This will be a day of juxtapositions, so let’s start with a string of non-political thematic coincidences:
I’m not claiming any great significance for these, but the convergence amused me and, if you agree with me and with Frazz about the dubious attempt to connect “esoteric” and “sophisticated,” you may also agree that they set a mood, perhaps even a tone, for what follows.
They didn’t want to have me, but somehow I was had …
Let’s start with the least fraught of today’s Juxtapositions, centering around the fact that President Trump has no official White House dog, a charge he responded to in the free-form rap he delivered at El Paso the other day.
And I particularly like the little marginalia Toles adds, because you have to realize Trump learned love from people who dropped him off at military school when they couldn’t take any more.
Which is only an explanation, not a cry for sympathy, since it falls under the category of knock him down first and pity him after.
Both Luckovich and Toles comment less on the President’s inability to offer empathy or love even to the easiest of receivers of such attention than on the misplaced loyalty of those who put party above nation, which — hey, we’re juxtaposing everything today — calls for a second Samuel Johnson reference:
Through Freedom’s Sons no more Remonstrance rings,
Degrading Nobles and controlling Kings;
Our supple Tribes repress their Patriot Throats,
And ask no Questions but the Price of Votes;
Actual, non-metaphorical dogs, of course, can’t help but be loyal, though I once lived next door to a fellow who had two “guard dogs” that were merely shepherd mixes he’d beaten and mistreated into ferocity.
One day they had had enough, turned on him and ripped him up real good, at about which point his wife left him.
I don’t know the exact circumstances of this change in fortunes, but I’ve often wondered if perhaps the dogs suddenly found themselves pressed to declare which human truly commanded their loyalty.
After all, you can only turn tail and slink away so often.
Par for the Course
Anybody here remember “Nannygate“?
President Clinton had two nominees fail to pass muster because they had employed undocumented workers for child care.
The difference between that and the irregularities that Anderson and Alcaraz point out is that Bill Clinton had not made proper vetting of nannies a key part of his presidential campaign.
He hadn’t, for instance, boasted of using a fail safe system to make sure he wasn’t employing undocumented workers. And to be sure that someone in his organization hadn’t given them forged documentation.
Oh — also, Clinton was a Democrat and the watchdogs were Republicans.
The Ladies, God Bless’em
Mike Thompson picks up on the disparity between a tough guy and a bitch, the double standard Klobuchar and other of the women candidates will face in the upcoming elections.
Mike Smith’s cartoon is more about the Kremlin bromance, but it fits in well with the rise of women in national politics because of how the Old Guard is resurrecting the 1920s and 1950s Red Scares.
As such, it’s kind of a substitute for the multiple “unicorn” panels I’ve seen, mocking AOC’s proposal for an alternative to destroying the environment and further exploiting the working class.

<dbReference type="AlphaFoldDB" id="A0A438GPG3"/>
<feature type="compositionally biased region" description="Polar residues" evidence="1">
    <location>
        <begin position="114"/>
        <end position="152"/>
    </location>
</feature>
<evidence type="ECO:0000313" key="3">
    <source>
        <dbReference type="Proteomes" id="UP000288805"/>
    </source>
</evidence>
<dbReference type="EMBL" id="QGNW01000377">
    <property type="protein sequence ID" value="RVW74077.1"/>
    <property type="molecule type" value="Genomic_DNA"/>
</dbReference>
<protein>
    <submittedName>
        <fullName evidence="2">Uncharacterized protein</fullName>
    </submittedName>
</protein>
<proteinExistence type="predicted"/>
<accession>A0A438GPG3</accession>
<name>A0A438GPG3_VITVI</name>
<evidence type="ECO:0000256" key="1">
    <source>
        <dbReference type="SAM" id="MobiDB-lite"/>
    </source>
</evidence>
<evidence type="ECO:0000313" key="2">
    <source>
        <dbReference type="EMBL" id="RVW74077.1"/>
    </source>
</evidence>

Could it work? Does it need tweaking? Who knows? Who cares?
We’re not going to examine the proposal itself, but simply dismiss it as silly, and then do some cartoons about how Joe Stalin himself will rise from the grave and take over if we don’t stomp Socialism into the ground.
Not that this should interfere with Trump’s dalliance, because Putin and Russia have nothing to do with socialism, right? Right!
And then there’s this
To be fair, the fossil fuel people behind those unicorn cartoons have also mocked Al Gore and anyone else who questioned their hold on American industry, so the policy of mocking, rather than debating, the Green New Deal is not entirely sexist.
And you do have to ask how many of the “It snowed, so there’s no global warming” cartoons are sincere stupidity and how many may be cynical dishonesty.
After all, stupid is as stupid does and sometimes what stupid does is make stupid cartoons.
The issue of AIPAC or — as Bell’s cartoon illustrates — the issue of Israel as a nation vs Israel as a cultural homeland, contain that same element of sincerity vs hypocrisy, but in a much more fraught setting that is harder to unpack.
That is, Anti-Semitism is a real thing, a vicious thing, a serious problem in our society.
There is absolutely no doubt that much of the criticism towards the state of Israel is motivated by Anti-Semitism.
And there is this: Rep. Ilhan Omar should have known that, in criticizing AIPAC, you have to choose your words more carefully than when you criticize the NRA.
Yes, both use donations to influence votes, but, as she learned, you can’t be flippant about it with AIPAC because of the established link that Anti-Semites have established between Jews and money.
But the hardliners have smelled blood, and so we’re seeing attacks every bit as ignorant as the “snow disproves climate change” arguments, only this time, with the added sense of “Love me: I’m fighting bigotry!”
Who are they kidding?
I’m willing to believe that cartoonists who use snow to disprove climate change are genuinely that stupid, but this is different.
Wuerker is right: There may be Anti-Semitism behind some criticism of AIPAC, but don’t insult our intelligence by suggesting that the anti-Soros line you’ve been selling is not similarly sullied.
Or that Trump’s response was not textbook hypocrisy from an established bigot.